Tyres are manufactured under specific criteria that define what they can safely do. Tyres are made to withstand certain things when they are on the road, mounted on your car. And how much load they can carry is one aspect of that. The majority of tyres carry coded markings on them, which correspond to their load carrying capacity. The load capacity of a tyre determines what weight each tyre is able to carry. It is necessary that you check with your vehicle’s manufacturer what kind of tyres should you mount on your car.
The load rating is generally found after the diameter reading and before the speed rating on the sidewall marking. Take a look at the image below. We are using an example of 15 inch tyre made by General Tyre & Rubber Company since it is an OEM tyre for our local Toyota Corolla and Honda Civic:
195/65 R15 91H
‘91’ is the load index and ‘H‘ is the speed rating. Take a look at the chart below to find how much weight in kilograms each tyre is capable of holding. 91 load index corresponds to 615 kg of weight. It means each tyre on your locally assembled Civic or Corolla can bear 615 kilograms safely. And it is not just about load carrying capability. Maybe in a static vehicle, you can put far more load than just 615 kg. But when factors like speed of the vehicle, air pressure in tyres, condition of the surface you are traveling on, and temperature etc., are put into play, you need to be assured about how much beating the tyre is capable of getting. 4×615 equals to 2460. It means all four tyres of your car can lift upto 2460 kilos of weight, combined.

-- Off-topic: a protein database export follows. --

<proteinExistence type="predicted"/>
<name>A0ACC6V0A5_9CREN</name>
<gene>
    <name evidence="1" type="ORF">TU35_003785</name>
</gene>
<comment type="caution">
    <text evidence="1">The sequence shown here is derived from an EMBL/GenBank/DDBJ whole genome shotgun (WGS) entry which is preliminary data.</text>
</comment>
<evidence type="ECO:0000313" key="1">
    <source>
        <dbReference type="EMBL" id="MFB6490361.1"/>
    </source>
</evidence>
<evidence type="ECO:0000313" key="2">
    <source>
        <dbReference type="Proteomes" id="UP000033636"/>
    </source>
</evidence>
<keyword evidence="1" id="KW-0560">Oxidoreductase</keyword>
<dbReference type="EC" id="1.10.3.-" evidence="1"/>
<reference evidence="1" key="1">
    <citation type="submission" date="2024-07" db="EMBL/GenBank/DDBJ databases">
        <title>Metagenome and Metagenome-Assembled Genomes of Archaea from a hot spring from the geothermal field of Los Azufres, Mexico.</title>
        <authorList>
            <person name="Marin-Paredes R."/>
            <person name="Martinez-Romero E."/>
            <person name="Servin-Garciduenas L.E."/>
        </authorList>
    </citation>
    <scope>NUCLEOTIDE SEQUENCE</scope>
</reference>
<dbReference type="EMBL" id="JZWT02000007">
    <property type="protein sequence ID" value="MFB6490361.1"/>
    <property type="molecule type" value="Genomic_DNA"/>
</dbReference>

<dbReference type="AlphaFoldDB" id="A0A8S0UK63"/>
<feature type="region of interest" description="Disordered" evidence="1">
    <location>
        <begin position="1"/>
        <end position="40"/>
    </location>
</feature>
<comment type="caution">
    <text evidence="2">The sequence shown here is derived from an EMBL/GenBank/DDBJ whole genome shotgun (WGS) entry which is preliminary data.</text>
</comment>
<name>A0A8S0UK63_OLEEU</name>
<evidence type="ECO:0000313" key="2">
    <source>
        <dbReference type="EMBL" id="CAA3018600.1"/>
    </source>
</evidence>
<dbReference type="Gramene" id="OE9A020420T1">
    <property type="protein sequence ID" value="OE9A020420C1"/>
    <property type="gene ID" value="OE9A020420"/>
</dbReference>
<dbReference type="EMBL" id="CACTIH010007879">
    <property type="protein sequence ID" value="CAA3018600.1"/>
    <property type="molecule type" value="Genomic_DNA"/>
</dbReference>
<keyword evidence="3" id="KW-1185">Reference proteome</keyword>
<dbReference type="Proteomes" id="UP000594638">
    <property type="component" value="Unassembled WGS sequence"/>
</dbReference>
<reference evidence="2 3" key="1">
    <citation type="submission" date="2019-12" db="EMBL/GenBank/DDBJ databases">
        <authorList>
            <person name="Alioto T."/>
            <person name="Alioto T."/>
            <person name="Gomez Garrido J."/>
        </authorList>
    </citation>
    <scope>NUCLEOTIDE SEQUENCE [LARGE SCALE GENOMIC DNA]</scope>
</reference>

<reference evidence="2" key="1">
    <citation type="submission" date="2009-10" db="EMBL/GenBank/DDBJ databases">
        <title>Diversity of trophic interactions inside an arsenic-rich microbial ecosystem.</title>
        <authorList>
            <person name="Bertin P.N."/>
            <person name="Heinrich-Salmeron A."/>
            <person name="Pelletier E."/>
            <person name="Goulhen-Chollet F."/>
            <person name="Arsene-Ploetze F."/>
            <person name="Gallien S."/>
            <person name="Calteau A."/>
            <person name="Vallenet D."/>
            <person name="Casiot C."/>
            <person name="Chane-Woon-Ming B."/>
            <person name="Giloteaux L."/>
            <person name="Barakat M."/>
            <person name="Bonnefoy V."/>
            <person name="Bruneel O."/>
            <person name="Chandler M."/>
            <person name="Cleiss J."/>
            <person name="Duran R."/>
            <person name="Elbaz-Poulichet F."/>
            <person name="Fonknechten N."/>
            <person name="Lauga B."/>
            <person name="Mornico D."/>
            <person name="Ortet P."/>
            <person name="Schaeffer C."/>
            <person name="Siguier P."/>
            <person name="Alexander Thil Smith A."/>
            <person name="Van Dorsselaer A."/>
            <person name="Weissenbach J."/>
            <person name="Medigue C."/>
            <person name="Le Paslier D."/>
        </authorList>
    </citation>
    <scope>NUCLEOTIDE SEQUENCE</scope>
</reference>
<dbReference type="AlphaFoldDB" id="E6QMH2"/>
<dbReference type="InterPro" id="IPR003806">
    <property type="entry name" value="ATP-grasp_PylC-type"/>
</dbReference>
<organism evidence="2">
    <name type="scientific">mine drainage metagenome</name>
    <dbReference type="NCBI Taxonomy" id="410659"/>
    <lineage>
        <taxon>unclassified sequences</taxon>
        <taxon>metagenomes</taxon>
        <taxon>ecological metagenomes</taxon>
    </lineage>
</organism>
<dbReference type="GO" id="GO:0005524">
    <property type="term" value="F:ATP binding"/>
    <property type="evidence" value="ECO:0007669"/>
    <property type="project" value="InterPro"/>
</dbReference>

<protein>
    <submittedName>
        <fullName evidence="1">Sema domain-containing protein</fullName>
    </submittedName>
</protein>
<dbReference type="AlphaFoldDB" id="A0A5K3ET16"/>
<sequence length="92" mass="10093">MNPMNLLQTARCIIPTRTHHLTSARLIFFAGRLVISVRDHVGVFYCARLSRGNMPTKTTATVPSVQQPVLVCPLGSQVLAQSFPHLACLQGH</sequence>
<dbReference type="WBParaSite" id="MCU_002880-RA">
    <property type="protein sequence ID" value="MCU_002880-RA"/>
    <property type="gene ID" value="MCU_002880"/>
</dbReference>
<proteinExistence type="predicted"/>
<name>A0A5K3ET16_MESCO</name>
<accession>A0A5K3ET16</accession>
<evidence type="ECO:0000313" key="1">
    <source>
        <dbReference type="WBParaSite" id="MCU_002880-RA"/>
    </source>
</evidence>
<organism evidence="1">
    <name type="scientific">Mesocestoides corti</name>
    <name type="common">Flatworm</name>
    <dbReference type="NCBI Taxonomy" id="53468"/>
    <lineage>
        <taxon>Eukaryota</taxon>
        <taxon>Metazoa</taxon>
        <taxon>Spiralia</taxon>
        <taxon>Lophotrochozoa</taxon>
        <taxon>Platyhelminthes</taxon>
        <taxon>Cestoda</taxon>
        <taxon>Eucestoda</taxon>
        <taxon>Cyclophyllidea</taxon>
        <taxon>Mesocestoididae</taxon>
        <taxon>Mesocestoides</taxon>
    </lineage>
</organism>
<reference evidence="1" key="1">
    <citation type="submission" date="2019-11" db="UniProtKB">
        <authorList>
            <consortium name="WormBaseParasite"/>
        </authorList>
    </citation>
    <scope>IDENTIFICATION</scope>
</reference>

We often see cars, especially public transport vehicles, carrying so many people that you fear for the lives of the passengers on board. You can see that the tyres are touching their limits. Everything has a limit, and we definitely try to test those limits. But problem here is that by testing your tyre’s limits, you are not only playing with your and your passenger’s lives, but also with other motorists on the road.